9 Tips for Purchasing Multi-Family Properties

Sean Perkin in Thailand

Sean Perkin travels the world to gain interior design inspiration. The above photo was taken during a trip to Thailand.

As owner of Sean Perkin & Associates, Sean Perkin has brokered and sold in excess of 150 single- and multi-family properties in California. Last week he shared some tips for purchasing single-family investment properties in this blog post, and this week he has nine tips for purchasing multi-family properties:

  1. Historically, apartment buildings have been stable investments that return reasonable returns of between 5-20%, to infinite, upon stabilization. This dramatic difference is based on an investors refinancing of the property and their eventual cash left in the deal.
  2. Buyers of apartment buildings tend to be for the most part “mom and pop” owners who are very conservative, like to run the properties themselves and keep an eye on things. Of course there are  major institutional players as well, however, they tend to purchase Class A assets that are larger.
  3. Multi-family units are an incredible way to go for investors who are patient. As we say in the business “making money in apartments is like taking a slow boat to china.” There is no get rich quick or fast money. Like everything else, these type of investments require intensive management, watching every dollar and being well capitalized.
  4. While historically apartments have been great investments they are not for everyone. The management of rental property is very difficult and expensive. Tenants lie, don’t pay rent, abuse the property and in general mistreat the asset. Of course there are always maintenance issues including plumbing, roofs, electrical and termite. And, while hiring a management company is great and alleviates a lot of the day to day management by owners there is a cost of 4-6% of the gross rents collected for the service. While that is not a large amount, most owners believe they can do a better job (they are vested) than a third party.
  5. Financing for multi-family units (5+ units) is very different than that of single family. The overall process including rate and loan amount is based more on the asset than they owner. As such, vacancy rate, location, deferred maintenance, experience of the owner are all factors.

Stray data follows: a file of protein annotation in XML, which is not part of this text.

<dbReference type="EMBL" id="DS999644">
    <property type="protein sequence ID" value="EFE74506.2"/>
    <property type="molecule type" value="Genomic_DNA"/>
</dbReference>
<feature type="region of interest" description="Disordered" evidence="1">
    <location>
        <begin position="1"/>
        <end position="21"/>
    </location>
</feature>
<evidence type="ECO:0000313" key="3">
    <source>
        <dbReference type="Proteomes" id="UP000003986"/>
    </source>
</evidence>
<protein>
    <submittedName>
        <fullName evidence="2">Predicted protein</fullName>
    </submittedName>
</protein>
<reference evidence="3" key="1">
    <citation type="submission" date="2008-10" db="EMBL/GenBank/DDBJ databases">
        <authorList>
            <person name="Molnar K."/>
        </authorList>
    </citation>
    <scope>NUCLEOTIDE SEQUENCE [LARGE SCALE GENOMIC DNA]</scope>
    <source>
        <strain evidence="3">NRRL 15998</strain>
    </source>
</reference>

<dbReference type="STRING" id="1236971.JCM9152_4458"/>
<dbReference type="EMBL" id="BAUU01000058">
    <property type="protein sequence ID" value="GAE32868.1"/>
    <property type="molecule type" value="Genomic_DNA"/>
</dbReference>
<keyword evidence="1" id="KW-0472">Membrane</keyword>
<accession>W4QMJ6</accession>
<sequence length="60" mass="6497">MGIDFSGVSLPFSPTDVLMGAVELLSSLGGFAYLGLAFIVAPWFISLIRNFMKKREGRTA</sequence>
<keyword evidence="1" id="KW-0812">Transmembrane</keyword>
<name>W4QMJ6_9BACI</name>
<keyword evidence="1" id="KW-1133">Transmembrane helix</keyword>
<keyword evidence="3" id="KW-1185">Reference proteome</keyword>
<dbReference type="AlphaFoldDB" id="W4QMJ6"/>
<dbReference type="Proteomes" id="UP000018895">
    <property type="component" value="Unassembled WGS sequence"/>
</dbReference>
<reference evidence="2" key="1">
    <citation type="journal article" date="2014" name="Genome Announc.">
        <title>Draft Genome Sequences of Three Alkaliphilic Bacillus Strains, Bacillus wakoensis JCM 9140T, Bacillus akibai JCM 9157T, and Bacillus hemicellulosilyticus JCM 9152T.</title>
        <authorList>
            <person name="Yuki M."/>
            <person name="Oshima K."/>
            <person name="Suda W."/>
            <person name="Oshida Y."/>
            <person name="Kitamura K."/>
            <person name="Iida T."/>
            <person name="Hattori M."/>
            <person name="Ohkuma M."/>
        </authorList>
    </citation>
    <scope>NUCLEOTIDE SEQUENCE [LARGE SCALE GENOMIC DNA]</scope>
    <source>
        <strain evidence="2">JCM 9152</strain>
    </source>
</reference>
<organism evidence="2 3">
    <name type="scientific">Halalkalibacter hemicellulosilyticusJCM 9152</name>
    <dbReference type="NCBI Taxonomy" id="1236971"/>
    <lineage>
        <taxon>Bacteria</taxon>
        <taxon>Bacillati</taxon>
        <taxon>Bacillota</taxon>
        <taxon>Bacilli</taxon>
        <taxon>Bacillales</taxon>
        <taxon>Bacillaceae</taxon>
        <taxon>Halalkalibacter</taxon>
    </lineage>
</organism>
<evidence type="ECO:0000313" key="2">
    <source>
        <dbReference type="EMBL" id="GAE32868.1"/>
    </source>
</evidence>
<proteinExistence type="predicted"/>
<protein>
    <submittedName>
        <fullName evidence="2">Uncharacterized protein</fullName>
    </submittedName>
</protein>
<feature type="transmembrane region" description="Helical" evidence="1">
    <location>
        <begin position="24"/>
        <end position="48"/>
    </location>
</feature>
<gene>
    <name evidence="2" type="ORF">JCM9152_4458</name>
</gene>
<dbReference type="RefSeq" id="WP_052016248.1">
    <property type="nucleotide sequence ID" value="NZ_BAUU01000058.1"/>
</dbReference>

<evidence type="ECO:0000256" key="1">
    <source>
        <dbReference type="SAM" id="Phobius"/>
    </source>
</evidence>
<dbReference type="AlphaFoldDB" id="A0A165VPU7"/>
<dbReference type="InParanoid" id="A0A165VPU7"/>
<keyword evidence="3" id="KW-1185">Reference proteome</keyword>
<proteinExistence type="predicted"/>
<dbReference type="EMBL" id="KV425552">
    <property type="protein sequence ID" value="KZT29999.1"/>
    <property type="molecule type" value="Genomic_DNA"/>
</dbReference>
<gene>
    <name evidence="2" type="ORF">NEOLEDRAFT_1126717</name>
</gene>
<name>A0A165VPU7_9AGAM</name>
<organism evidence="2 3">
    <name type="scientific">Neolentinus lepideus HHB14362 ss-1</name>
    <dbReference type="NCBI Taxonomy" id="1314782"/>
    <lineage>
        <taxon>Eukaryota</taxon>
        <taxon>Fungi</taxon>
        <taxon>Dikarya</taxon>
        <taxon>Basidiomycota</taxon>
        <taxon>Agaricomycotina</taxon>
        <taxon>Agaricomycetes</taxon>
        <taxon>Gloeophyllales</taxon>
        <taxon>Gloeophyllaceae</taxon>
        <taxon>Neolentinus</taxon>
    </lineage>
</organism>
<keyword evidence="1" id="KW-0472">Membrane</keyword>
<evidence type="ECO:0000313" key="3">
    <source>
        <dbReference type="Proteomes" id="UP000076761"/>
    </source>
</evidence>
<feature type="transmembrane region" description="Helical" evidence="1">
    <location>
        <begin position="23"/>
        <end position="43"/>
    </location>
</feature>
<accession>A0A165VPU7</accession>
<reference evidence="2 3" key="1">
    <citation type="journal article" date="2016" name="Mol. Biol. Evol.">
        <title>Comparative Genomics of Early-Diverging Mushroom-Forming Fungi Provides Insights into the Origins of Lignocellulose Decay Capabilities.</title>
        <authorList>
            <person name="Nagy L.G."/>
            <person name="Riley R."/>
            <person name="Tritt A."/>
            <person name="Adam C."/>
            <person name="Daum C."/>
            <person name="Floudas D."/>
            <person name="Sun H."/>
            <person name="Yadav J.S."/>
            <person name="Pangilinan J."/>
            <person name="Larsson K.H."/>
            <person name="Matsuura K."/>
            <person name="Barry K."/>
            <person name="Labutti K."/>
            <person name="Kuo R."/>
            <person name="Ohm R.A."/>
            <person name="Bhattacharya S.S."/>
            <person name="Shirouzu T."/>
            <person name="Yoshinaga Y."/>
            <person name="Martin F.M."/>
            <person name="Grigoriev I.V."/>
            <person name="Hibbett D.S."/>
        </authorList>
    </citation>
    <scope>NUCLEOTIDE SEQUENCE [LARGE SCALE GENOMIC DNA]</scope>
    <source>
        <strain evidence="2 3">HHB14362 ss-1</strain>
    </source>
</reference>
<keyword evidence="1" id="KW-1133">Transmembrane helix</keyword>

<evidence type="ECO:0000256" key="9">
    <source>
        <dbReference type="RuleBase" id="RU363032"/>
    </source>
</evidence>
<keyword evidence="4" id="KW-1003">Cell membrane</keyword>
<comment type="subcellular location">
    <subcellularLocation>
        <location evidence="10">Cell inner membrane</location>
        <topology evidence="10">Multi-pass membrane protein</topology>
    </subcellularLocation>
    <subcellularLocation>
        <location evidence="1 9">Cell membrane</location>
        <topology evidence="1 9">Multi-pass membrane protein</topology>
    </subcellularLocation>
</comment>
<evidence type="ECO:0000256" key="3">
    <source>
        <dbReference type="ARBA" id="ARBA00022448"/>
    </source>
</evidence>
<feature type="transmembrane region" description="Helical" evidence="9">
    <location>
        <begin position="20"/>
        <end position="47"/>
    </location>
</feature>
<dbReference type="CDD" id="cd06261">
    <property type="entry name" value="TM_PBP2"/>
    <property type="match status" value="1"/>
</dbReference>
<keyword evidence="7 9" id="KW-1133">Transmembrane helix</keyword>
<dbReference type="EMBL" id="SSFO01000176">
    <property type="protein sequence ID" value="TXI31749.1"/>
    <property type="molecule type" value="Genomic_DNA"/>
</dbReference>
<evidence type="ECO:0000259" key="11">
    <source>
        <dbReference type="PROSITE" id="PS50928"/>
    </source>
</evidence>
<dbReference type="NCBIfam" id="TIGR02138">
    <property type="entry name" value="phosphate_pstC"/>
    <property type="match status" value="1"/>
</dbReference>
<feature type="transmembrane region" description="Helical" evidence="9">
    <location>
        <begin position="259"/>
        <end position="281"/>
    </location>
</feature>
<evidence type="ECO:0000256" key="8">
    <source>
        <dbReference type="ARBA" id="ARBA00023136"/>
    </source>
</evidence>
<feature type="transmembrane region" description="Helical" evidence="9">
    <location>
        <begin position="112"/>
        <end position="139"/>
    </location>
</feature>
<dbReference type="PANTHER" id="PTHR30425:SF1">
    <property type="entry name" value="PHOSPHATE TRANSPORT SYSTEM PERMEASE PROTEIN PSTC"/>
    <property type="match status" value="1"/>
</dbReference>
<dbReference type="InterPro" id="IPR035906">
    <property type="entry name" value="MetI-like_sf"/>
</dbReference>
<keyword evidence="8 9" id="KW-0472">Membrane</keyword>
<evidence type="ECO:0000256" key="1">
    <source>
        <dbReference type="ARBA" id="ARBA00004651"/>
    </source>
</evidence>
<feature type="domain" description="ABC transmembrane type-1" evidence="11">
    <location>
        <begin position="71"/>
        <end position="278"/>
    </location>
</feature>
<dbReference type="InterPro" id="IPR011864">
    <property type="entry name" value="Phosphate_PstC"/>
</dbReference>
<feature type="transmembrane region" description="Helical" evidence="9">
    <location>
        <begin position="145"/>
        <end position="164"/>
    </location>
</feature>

6. Buyers of apartments typically need to come in with 25-35% down. The more a buyer puts down the greater the monthly cash flow but the lower the yield. Real estate investing is all about leverage. If you’re able to buy a $1,000,000 building for $200,000 down or $300,000 down, what would you do? What would be the better deal? The truth is – it depends on your situation. The lower amount will mean a higher return on your cash invested but your annual cash flow will be lower than if you invested a larger amount.
  7. Buyers should also be aware that when a property requires a down payment larger than 35%, unless there is a compelling reason to purchase it (major vacancy) it is most likely over priced.
  8. Once an investor has purchased a property and stabilized it (fixed it up and gotten all tenant to pay on time on a regular basis) the rewards are great. Aside from the leverage most properties experience rental income increases annually, asset appreciation, depreciation and write off’s. All of which lead to an owner eventually refinancing and pulling out their initial investment – which leads to an infinite return on the investment.
  9. Those interested in apartments should set a realistic timeline for returns (minimum of one year) and have ample reserves in the event of vacancy and maintenance.

 

If you have questions about the intricate process of real estate investment, reach out to Sean Perkin today to obtain more information.

You can learn more about Sean Perkin by adding him to your LinkedIn network or reading his bio on Weebly: seanperkin.weebly.com

Speak Your Mind

*